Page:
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Capital Comment for January 16, 2003
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Capital Comment for January 16, 2003

BY United Press International

Capital Comment -- Daily news notes, political rumors, and important events that shape politics and public policy in Washington and the world from United Press International. Hitting the ground running... The presidential campaign of Massachusetts Sen. John F. Kerry is off to a fast start. Moments before President George W. Bush was due to make an official statement of administration policy on the University of Michigan affirmative action case, Kerry's campaign released a strongly worded statement critical of Bush. "In their first significant opportunity to show a more inclusive side of the Republican Party, the Bush administration has decided to intervene and try to undermine Michigan's efforts. The Bush administration continues a disturbing pattern of using the rhetoric of diversity as a substitute for real progress on a civil rights agenda," Kerry's statement read. Bush announced that his administration would be filing a brief in support of the plaintiffs' contention that the University of Michigan unfairly considers the race of applicants in making decisions as to who will be admitted.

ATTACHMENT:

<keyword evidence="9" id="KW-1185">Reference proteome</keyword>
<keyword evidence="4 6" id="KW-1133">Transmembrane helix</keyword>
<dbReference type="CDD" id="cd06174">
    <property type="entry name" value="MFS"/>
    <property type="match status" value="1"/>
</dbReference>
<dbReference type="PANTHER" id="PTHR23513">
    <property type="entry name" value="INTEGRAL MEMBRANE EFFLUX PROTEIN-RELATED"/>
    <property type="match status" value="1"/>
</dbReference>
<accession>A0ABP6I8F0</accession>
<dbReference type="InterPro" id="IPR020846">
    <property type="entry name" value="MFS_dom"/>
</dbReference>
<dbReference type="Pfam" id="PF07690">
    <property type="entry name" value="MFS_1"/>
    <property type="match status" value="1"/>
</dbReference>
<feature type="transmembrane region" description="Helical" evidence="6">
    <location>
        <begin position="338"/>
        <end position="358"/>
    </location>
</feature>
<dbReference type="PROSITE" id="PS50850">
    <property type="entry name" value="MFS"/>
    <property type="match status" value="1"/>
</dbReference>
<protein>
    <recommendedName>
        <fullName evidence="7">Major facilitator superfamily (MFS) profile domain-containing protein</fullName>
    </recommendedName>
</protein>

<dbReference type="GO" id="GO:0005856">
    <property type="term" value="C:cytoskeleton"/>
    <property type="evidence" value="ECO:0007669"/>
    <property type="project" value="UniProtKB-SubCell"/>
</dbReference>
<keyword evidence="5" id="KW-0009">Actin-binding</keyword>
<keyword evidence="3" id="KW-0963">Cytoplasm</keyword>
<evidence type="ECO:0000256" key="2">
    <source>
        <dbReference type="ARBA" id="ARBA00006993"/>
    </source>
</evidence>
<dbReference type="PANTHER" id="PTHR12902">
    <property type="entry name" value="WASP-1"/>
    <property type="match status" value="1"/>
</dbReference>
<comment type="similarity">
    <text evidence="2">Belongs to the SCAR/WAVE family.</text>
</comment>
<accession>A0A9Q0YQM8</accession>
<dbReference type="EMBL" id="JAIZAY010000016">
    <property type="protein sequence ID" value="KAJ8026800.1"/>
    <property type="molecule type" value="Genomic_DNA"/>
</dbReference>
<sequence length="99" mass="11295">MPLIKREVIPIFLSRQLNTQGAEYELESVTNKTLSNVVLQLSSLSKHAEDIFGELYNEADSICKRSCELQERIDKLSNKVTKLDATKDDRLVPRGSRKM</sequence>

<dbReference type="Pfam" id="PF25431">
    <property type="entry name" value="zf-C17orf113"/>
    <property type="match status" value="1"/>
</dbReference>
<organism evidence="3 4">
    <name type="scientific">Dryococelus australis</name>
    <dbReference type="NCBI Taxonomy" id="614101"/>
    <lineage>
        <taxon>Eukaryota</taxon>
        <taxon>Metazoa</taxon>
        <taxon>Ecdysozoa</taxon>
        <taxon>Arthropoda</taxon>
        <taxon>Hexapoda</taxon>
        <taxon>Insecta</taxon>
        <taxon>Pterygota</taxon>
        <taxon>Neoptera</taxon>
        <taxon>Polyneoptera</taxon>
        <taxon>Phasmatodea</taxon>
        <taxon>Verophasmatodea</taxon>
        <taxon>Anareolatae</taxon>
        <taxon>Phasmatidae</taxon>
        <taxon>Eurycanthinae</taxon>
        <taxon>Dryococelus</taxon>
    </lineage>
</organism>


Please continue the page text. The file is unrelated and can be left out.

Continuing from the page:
01/16/2003
U.S., Singapore Wrap Up Free-Trade Deal
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U.S., Singapore Wrap Up Free-Trade Deal

The Bush administration announced Wednesday it had cleared away the last hurdle to a free-trade agreement with Singapore, wrapping up the deal a month after a similar one with Chile, the Associated Press reported. Administration officials said a final round of telephone negotiations between Treasury Undersecretary John Taylor and Koh Yong Guan, managing director of Singapore's monetary authority, resolved the lone sticking point: treatment of capital flows during periods of financial crises. Under the deal, Singapore may impose capital controls if it deems them necessary, but U.S. investors may file claims to recoup any investments trapped in Singapore. The administration hopes to use agreements with Chile, Singapore and other countries to give momentum to the negotiations on even bigger prizes: a deal covering all countries except Cuba in the Western Hemisphere, and new global trade talks covering the 144 nations in the World Trade Organization. The deal with Singapore would wipe out tariffs and other trade barriers on about $33 billion in merchandise trade between the two nations. It also would give U.S. banks and service companies more access to one of Asia's main financial centers. Meanwhile, President Bush, who has tried to lure organized labor into the Republicans' political camp, Wednesday named Teamsters' President James Hoffa to an administration advisory panel on trade. Bush also named Paul Beckner, president of Citizens for a Sound Economy, a group that advocates lower taxes and less government, to a two-year term on the Advisory Committee for Trade Policy and Negotiations.

01/16/2003
Bush Names Teamster Leader to Trade Panel
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Bush Names Teamster Leader to Trade Panel